Bruce-Monroe Elementary School Credit: Bailey Vogt

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The kids are released at 3:20 p.m. from Bruce-Monroe Elementary School in Park View. Students work off their energy by running around on playgrounds and sidewalks as they wait for their parents. Laughter fills the air. Then a blaring car horn drowns them out.

A woman pulling into a parking spot lays on her horn at a car parked at the corner of Warder Street NW and Otis Place NW. 

“Get the fuck out of the way!” she yells before reversing into the spot and backing into the car behind her. She barely looks at the potential damage as she enters a house across the street from the elementary school.

Ingrid Miranda, whose 6- and 9-year-old sons go to Bruce-Monroe, says this type of aggressive behavior happens constantly at the school.

“I was just driving by and there’s a person behind me like, beep beep beep, trying to make me drive faster, but I couldn’t,” she says. “I’m not gonna run over the kids because somebody else wants me to go faster.”

Traffic fatalities in D.C. are already outpacing totals for previous years and have reached a 13-year high, according to city data. And recently, several young children have been injured or killed by drivers. In April, 4-year-old Zy’aire Joshua was struck and killed by a driver. Four more children were hit by drivers throughout D.C. in the same three-week period, including Allie Hart, who was killed after the driver of a city-contracted vehicle hit her while she was riding her bike in a crosswalk in Brookland.

Under pressure to address the string of tragic incidents and rising traffic fatalities, Mayor Muriel Bowser announced new “traffic safety enhancements” around D.C. schools. During a press conference Monday, Bowser said the pandemic is partly to blame for the uptick in reckless driving.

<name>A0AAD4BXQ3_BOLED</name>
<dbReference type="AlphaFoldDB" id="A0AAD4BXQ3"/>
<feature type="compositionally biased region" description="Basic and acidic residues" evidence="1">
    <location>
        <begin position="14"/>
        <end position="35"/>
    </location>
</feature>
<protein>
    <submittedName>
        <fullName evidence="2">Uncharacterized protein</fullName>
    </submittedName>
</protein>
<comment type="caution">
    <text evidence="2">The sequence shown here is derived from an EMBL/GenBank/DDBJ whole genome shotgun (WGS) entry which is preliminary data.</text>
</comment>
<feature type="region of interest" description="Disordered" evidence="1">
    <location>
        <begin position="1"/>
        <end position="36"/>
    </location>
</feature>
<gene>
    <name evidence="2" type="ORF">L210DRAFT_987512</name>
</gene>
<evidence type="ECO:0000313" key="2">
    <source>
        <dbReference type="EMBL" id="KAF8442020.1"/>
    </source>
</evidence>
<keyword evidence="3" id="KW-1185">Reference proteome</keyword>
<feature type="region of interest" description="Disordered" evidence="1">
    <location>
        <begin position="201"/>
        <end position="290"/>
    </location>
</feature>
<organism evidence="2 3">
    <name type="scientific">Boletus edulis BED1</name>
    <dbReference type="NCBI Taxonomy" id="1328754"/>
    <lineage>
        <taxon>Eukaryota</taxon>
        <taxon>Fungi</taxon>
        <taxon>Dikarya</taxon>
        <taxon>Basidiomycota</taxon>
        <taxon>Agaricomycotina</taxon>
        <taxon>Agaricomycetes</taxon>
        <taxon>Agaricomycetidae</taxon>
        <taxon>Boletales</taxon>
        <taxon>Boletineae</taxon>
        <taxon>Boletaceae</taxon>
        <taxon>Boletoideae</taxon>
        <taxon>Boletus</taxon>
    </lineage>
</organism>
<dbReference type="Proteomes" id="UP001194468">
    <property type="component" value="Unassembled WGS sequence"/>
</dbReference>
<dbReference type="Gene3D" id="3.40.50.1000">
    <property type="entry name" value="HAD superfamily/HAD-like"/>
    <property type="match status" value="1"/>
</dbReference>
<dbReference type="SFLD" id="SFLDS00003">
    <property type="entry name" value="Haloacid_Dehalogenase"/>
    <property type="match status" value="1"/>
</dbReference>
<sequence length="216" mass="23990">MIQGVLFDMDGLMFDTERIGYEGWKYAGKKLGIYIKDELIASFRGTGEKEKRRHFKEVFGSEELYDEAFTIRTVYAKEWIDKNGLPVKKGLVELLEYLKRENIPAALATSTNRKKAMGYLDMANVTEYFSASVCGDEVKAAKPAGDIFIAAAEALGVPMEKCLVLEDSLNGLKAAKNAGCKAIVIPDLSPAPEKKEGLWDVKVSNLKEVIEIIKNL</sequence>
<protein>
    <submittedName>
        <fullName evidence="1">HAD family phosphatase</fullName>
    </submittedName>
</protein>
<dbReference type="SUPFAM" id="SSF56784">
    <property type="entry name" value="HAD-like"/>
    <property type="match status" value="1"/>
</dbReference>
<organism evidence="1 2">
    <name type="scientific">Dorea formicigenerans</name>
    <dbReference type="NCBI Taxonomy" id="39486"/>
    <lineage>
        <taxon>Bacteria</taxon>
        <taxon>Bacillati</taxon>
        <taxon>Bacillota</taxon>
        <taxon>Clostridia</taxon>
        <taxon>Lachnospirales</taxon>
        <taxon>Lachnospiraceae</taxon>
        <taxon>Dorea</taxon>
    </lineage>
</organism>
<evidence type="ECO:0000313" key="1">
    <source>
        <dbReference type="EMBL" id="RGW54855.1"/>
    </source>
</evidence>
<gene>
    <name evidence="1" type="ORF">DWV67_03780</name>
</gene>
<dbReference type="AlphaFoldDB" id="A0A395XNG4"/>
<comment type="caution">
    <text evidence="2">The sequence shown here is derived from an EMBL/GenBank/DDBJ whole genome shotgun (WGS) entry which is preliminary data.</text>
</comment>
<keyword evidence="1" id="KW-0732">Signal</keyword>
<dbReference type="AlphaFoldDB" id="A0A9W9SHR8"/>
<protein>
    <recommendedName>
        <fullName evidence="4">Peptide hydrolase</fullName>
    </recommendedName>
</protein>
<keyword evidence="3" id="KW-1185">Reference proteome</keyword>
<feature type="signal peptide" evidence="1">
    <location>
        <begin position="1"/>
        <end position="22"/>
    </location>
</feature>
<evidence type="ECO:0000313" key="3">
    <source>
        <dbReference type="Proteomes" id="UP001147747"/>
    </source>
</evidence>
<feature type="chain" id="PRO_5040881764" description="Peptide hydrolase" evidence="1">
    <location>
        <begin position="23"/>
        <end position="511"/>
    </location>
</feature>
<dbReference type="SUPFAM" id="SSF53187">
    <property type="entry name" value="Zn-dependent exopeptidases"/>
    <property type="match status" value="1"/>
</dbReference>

“We’re coming through COVID where there weren’t a lot of cars on the road …  and people were driving so much faster. They’re taking too many chances,” she said Monday. ”These cars are thousands of pounds. When they get moving, they’re deadly weapons.”

Metropolitan Police Department Chief Robert Contee said chosen schools zones would receive excess monitoring three hours before school arrival time and three hours after dismissal. Officers will focus on “distracted driving, speeding, stop sign violations, and pedestrian violations within these areas.” 

One of the streets being monitored is Warder Street NW, which includes Bruce-Monroe Elementary School. Rob Oandasan, whose 5-year-old son goes to the elementary school, says it’s a welcome change. He says he and his son were almost hit by a driver going against one way traffic while crossing the intersection of Warder and Otis NW. Oanvasan lives off New Hampshire Avenue NW, and he’s watched cars nearly hit pedestrians crossing the street. He says traffic fatalities, especially those involving children, are “unacceptable.”


“That shouldn’t be a thing that’s happening,” he says.

Bowser’s initiative assigns one police officer to each of the seven areas where the focused enforcement will take place around schools. A Metropolitan Police Department spokesperson did not respond to City Paper’s questions about the initiative. Miranda says the focused enforcement isn’t enough.

“I think there should be more police officers, more guards,” she says. ”They have to have somebody on each corner.”

Miranda adds, since the start of school, she and her sons have had three close calls with cars—and that lack of safety makes her “devastated, angry, and frustrated.”

“Sometimes my child walks home by himself,” she says. “I don’t want to get a call saying ‘Oh, you know, your child just got run over coming out of school.’ No parent wants that.”

Bailey Vogt (tips? bvogt@washingtoncitypaper.com)

This post has been updated to correct the spelling of Rob Oandasan. We regret the error.

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